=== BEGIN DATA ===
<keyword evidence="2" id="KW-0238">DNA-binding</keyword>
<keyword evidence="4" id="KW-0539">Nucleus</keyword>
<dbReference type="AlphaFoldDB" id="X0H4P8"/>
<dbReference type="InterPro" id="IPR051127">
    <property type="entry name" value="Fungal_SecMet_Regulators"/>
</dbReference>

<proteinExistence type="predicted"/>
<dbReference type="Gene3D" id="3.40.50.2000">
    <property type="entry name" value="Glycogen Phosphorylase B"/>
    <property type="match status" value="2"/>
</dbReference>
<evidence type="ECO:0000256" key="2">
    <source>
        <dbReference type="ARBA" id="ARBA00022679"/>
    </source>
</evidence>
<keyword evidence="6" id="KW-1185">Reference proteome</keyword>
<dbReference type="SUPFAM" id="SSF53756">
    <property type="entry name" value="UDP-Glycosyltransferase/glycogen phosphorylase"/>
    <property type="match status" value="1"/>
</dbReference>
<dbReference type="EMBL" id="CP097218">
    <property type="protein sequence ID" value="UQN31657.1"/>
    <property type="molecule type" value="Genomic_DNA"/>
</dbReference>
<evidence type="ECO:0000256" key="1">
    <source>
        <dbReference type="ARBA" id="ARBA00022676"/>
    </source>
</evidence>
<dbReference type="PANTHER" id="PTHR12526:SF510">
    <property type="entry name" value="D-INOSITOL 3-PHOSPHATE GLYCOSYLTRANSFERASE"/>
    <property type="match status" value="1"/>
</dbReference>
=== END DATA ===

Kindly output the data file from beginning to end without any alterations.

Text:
<keyword evidence="2" id="KW-0238">DNA-binding</keyword>
<keyword evidence="4" id="KW-0539">Nucleus</keyword>
<dbReference type="AlphaFoldDB" id="X0H4P8"/>
<dbReference type="InterPro" id="IPR051127">
    <property type="entry name" value="Fungal_SecMet_Regulators"/>
</dbReference>

<proteinExistence type="predicted"/>
<dbReference type="Gene3D" id="3.40.50.2000">
    <property type="entry name" value="Glycogen Phosphorylase B"/>
    <property type="match status" value="2"/>
</dbReference>
<evidence type="ECO:0000256" key="2">
    <source>
        <dbReference type="ARBA" id="ARBA00022679"/>
    </source>
</evidence>
<keyword evidence="6" id="KW-1185">Reference proteome</keyword>
<dbReference type="SUPFAM" id="SSF53756">
    <property type="entry name" value="UDP-Glycosyltransferase/glycogen phosphorylase"/>
    <property type="match status" value="1"/>
</dbReference>
<dbReference type="EMBL" id="CP097218">
    <property type="protein sequence ID" value="UQN31657.1"/>
    <property type="molecule type" value="Genomic_DNA"/>
</dbReference>
<evidence type="ECO:0000256" key="1">
    <source>
        <dbReference type="ARBA" id="ARBA00022676"/>
    </source>
</evidence>
<dbReference type="PANTHER" id="PTHR12526:SF510">
    <property type="entry name" value="D-INOSITOL 3-PHOSPHATE GLYCOSYLTRANSFERASE"/>
    <property type="match status" value="1"/>
</dbReference>